Bully for You, Teddy Roosevelt!by Jean Fritz, Putnam Juvenile, 1997, 128 pages, ISBN: 0698116092
Jean Fritz writes delightful nonfiction books for kids. I first read her biographies of the the heroes of the American Revolution with my daughter in the eighties; then I revisited them with my son when he was in third grade. Her writing is lively, and she has an eye for interesting details to engage her young readers. While most of her books are for elementary students, she has written a couple more suitable for middle school readers.
Take Bully for You, Teddy Roosevelt! It's a fortunate marriage between an amazing children's author and a rock star of a President. Teddy Roosevelt was an undeniable dynamo. In fact being President was just one of the many things Teddy was. He was also a naturalist, an author, a cowboy, a rancher, a big game hunter (on two continents), a conservationist, an explorer, a Spanish-American war hero, a Republican politician, a governor, and a progressive. Not bad for a man who began life as a sickly, asthmatic child.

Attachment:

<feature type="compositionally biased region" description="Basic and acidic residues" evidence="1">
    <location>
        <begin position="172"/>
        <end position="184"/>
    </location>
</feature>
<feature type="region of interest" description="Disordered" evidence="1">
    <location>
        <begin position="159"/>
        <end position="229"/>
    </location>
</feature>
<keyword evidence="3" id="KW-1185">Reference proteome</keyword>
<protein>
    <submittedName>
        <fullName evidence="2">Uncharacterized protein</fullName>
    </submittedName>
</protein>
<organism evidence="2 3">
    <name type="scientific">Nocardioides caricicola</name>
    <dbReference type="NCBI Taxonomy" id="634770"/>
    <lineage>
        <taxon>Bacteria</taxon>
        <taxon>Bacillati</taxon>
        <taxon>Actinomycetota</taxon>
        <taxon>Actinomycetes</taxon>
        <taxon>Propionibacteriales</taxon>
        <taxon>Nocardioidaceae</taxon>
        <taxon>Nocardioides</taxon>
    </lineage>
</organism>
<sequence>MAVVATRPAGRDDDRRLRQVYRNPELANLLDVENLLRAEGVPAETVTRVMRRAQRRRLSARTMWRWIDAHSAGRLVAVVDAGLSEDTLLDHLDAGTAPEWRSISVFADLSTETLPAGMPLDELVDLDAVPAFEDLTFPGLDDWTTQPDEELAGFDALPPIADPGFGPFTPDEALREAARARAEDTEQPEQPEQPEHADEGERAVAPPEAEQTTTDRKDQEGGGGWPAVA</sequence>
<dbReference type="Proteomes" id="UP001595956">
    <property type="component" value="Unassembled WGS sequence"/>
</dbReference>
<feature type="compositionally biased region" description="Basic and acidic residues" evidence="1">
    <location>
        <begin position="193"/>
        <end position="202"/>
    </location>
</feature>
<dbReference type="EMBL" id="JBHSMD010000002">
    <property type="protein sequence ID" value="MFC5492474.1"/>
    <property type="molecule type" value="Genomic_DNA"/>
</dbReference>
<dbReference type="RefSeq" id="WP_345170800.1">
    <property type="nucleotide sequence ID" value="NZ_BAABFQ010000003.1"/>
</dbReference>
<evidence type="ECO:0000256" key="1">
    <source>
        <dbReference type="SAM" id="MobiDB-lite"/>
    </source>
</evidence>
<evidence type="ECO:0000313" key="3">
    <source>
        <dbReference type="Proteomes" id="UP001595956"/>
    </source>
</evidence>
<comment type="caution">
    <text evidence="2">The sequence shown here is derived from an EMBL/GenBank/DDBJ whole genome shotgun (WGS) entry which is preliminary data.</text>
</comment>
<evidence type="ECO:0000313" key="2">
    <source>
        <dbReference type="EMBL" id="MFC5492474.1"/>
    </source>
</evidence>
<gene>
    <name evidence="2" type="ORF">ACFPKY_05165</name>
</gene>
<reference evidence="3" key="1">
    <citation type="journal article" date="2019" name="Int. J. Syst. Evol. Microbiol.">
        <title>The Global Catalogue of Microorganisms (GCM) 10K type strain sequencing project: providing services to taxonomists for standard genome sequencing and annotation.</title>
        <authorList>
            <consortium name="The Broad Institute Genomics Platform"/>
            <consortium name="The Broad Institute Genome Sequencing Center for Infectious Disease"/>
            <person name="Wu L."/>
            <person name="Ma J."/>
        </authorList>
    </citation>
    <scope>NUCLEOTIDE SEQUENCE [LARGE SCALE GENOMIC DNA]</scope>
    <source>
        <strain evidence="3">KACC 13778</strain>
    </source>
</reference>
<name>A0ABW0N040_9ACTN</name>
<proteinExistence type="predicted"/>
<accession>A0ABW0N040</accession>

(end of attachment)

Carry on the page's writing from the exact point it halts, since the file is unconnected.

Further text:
Maybe it was his early struggles with his health that taught him to appreciate life, for he loved it with all his being and seized every moment of every day. As a father, he loved to get down on all fours and rough house with his kids, as if making up for the play he missed out on in his own childhood. Even war was fun for Teddy, as he charged up San Juan Hill with his Rough Riders. But Teddy always had a sense of fair play and once refused to shoot an old bear. When the story broke, a company began making stuffed toy bears, naming them "teddy bears."
In 1901 when McKinley was assassinated, Vice President Theodore Roosevelt at 42 became the youngest President. Roosevelt referred to himself as the "accidental president" and wanted to be elected in his own right. He was not popular with the conservative Republicans, who sided with big business over the working man, but he was popular with the people and was elected for a second term in 1904 by a greater popular majority than any recorded up to that time. As President, he made his mark in many areas: fighting for the working man, the Panama Canal, and conservation. Roosevelt established 150 national forests, the first 55 bird and game preserves, 5 national parks, and 18 national monuments including the Grand Canyon.
A visiting Englishman once said of America that it has two natural wonders: Niagara Falls and Teddy Roosevelt. Well put. Bully for Teddy Roosevelt and bully for Jean Fritz for this bewitching biography.